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Bruny On the Edge

Bruny On the Edge

Dec 2013

By Graham Howe

One of the highlights of my road trip through Tasmania (read: a walk on the wild side in Tasmania) was Bruny Island, two 60km long islands linked by a causeway an hour south-east of Hobart. You take a short ferry ride from Kettering on the coast. We did a daytrip from Hobart but I’d recommend staying over as it is such a charming island sanctuary and there are loads of sites of interest.

Bruny Island  has a fascinating history because every early explorer from Abel Tasman (1842) to Captain Cook and Captain Bligh of the Bounty came ashore here – events marked by monuments and a village museum. Bruny is also renowned for its oysters, cheeses, wines from the most southerly vineyard in Australia, incredible beaches and wildlife – including the rare white wallaby, an albino marsupial with a recessive gene.

We were very fortunate to be guests of Rob Pennicott, owner of Pennicott Wilderness Journeys who operates Bruny Island Cruises. The winner of Australia’s best tourism attraction in the Australian Tourism Awards 2012, Rob was also named one of National Geographic’s Explorers of the Year in 2012 after he circumnavigated Australia in a 5.4 metre inflatable dinghy in 2011 to raise money to eradicate polio.

Rob is a quintessential Bruny islander, a hardy, friendly fisherman who loves showing off his island home to visitors. You can follow the yellow boat road to Bruny from their offices on the pier at the Hobart waterfront. He’s really famous down under. Rob says, “We’re an island (Bruny) off an island (Tasmania) off an island (Australia)”. His motto is “Explore the Edge”, emblazoned on every one of his sleek boats.

On one of his customised tourist speedboats, we cruised around some of the highest cliffs in the southern hemisphere – to see the blowholes of Bruny, towering 300m high dolorite stacks and blowholes, spotting albatrosses, sea eagles, cormorants and fur seals along the way. South of here lie the fabled albatross latitudes of sailor legend.

We also visited the fairy penguin nesting sites in the Bruny Island Neck Game reserve – and climbed 100 steps to see the monument of Truganini, one of the last surviving full-blooded aboriginals of Tasmania who died in 1876 – it took 130 years for her four-foot high skeleton to be repatriated to Bruny in 2002. We also climbed to the top of the historic lighthouse (1836), the second-oldest in Australia which gives amazing views of the rugged coastline. The D’Entrecasteaux Channel was the first landfall for the old tall ships sailing from Europe via the Cape after months at sea.

We enjoyed a wonderful tasting platter at Bruny Island Wines – where Bernice Woolley makes her award-winning, cool-climate chardonnay and pinot noir. Captain William Blight (of Mutiny on the Bounty) planted the first vines on Bruny in 1778 – along with plums, peaches and corn – so Bernice, a descendent of one of Bruny’s first settlers in 1878, is carrying on a good winemaking tradition.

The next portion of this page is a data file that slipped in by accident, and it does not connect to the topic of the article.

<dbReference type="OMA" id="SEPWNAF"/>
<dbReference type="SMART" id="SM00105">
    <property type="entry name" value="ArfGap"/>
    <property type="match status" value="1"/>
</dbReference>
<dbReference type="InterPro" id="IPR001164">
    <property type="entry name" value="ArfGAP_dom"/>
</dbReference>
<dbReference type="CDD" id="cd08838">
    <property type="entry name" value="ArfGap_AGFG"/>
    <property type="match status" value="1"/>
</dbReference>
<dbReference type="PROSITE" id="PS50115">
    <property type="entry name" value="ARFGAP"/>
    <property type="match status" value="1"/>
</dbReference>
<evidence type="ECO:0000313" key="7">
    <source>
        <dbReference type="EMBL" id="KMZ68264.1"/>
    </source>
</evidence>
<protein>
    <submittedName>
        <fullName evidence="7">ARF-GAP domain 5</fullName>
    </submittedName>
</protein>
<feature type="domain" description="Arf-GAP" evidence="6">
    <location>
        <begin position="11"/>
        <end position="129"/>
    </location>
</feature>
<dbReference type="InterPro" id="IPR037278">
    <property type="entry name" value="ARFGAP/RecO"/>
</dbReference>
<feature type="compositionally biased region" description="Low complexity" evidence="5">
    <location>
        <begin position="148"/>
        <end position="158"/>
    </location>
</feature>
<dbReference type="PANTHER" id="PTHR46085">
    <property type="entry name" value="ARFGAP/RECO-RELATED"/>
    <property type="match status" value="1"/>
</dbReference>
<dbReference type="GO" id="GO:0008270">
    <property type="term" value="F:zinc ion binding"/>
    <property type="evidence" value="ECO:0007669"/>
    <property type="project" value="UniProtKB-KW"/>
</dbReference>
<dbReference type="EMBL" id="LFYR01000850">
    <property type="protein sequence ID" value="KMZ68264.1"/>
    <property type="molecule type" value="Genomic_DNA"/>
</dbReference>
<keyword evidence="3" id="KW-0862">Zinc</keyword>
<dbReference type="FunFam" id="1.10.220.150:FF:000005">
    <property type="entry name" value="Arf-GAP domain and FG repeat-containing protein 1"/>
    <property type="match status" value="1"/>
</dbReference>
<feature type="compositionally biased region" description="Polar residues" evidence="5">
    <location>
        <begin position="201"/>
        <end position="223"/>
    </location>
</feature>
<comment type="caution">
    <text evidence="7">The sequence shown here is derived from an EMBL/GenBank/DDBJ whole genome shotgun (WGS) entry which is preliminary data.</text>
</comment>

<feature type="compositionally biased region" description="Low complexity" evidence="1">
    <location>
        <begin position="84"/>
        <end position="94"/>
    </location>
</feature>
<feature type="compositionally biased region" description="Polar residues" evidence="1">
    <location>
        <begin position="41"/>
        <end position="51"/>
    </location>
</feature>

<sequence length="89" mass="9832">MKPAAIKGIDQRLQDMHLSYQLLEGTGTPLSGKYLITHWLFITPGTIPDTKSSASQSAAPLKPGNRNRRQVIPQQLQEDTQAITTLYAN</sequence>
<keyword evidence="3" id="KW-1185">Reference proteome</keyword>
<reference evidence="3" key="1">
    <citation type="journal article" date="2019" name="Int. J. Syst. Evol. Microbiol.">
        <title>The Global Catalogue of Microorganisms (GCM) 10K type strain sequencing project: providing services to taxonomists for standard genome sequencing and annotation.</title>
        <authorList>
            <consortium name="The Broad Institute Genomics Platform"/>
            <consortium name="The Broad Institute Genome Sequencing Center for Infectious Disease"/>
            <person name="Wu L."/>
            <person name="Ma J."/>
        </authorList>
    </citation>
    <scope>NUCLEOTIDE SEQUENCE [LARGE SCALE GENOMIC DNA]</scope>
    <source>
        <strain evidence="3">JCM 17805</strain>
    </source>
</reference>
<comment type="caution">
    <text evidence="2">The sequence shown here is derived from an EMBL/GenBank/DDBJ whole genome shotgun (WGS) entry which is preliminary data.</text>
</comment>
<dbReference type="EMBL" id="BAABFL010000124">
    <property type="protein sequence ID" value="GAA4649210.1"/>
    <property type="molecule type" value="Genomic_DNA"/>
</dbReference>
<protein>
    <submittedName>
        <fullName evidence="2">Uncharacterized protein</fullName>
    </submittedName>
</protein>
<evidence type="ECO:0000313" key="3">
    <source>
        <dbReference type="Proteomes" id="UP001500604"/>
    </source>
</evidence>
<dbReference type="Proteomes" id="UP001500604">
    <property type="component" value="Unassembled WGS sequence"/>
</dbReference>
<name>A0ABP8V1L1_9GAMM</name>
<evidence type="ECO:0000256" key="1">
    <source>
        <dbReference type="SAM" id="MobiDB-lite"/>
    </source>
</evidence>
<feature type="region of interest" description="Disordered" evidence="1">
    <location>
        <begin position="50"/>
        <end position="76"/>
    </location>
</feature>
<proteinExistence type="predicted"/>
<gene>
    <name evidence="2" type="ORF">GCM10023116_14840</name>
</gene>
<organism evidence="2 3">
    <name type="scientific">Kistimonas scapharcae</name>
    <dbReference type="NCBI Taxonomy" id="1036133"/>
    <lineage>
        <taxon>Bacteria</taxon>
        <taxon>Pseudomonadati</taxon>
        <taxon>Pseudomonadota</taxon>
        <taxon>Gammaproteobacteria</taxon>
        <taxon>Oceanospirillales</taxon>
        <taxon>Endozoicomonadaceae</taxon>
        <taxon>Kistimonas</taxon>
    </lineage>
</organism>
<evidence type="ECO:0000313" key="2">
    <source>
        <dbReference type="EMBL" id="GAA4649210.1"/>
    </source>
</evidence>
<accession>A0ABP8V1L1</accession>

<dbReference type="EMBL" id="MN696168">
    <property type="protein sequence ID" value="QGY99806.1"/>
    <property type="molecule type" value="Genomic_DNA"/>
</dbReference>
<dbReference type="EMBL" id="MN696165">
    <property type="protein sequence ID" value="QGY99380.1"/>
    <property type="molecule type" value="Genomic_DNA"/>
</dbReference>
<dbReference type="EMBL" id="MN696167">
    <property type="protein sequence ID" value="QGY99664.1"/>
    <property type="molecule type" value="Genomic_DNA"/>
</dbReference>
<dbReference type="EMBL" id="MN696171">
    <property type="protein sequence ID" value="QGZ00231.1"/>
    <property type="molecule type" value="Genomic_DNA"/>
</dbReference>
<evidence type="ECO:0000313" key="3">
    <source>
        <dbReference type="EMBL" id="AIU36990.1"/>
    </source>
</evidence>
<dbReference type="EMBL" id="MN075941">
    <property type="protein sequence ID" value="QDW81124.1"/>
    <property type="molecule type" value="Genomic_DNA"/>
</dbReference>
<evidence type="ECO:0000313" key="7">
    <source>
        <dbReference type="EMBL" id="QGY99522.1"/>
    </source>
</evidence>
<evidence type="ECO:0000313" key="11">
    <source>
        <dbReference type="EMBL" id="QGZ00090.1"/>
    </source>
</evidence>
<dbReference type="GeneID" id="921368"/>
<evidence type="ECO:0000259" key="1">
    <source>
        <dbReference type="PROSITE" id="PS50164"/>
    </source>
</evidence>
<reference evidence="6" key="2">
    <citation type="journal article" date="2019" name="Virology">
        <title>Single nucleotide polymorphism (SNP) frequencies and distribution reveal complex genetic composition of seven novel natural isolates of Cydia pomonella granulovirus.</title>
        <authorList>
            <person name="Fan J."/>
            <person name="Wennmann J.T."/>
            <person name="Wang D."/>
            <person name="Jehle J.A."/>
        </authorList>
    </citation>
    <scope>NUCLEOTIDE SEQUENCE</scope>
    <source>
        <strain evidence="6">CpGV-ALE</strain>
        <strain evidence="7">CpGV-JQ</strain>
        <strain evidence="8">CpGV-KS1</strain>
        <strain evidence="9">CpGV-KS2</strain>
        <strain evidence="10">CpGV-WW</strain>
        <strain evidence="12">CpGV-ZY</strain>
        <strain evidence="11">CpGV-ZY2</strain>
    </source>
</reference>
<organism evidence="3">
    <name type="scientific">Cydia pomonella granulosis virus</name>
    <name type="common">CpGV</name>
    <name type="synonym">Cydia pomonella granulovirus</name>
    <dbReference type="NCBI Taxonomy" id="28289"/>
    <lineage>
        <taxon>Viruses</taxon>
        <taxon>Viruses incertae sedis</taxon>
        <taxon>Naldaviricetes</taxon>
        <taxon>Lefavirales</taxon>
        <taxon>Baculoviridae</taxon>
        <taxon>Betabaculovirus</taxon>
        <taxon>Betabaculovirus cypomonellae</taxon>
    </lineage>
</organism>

I enjoyed delicious Bruny oysters from Get Shucked, oak-smoked salmon, nibbled on the possum and wallaby sausage, and dived into the pinot noir jam with the awesome cheeses from the Bruny Island Cheese Co. We’d missed the annual Bruny grape harvest by a week when 60 island volunteers (out of total population of 600) help harvest and press eight tons of grapes in two hours! And we spotted several of the rare white wallabies in Adventure Bay. Bruny Island is one of those real best-kept secret destinations you discover on your travels that you want to go back to one day.

Over this summer season Pennicott Wilderness Journeys are introducing a new tour called “Tasmanian seafood seduction” – believed to be the first gastronomic tourist activity of its kind in the world. Rob will take tourists out in one of his custom-built fishing boats into the waters around Bruny Island to catch abalone (Tasmania produces 25% of the world’s perlemoen catch), crayfish, oysters, scallops, mussels, sea urchins and local fish – and cook and serve it all with fine Tasmanian wines, beers and cheeses. Now I’d go all the way back to Bruny Island to experience that!

I stayed at Villa Howden, a luxury boutique villa located fifteen minutes south of Hobart on the bay. It’s an ideal spot for families or couples wanting a hideaway from which to explore Hobart and the Huon Valley. Huon Valley is the heart of the apple isle – renowned for its farm gate cherries, apricots, mushrooms, cheeses, timber towns and day trails in ancient Huon pine forests. Villa Howden, a Tuscan styled guesthouse is set in amazing landscaped gardens with dreamy, wild coastal views. Tasmanian chef Adrian Mathews is renowned for his menu and wine list which showcases local island produce, seafood, meats and cheeses in contemporary cuisine.

One thing you learn pretty quickly about travelling in Tasmania – a country the size of Ireland – is that on those mountainous windy-windy roads it takes longer to get to places than you’d think. And the light goes early – and every marsupial in all those forests seems to come out and try to cross the road as you pass. Hardly anyone seems to drive anywhere from dusk to dawn – when the recommended speed limit is 40km. After dark drivers play dodgems with the wildlife – and wonder why the roos, quolls, wallabies, potoroos and possums play dare on the road like suicidal lemmings.

Villa Howden is rated #30 and Bruny Island is rated #48 in the 100 Incredible Travel Secrets of Australia, a prestigious ranking by Australian Traveller in Apr 2013.

* Graham Howe attended the Australian Tourism Exchange (ATE 2013) as a guest of Qantas and Tourism Australia. To find out more about tourist attractions in Australia – see, and


Source: Getaway Blog


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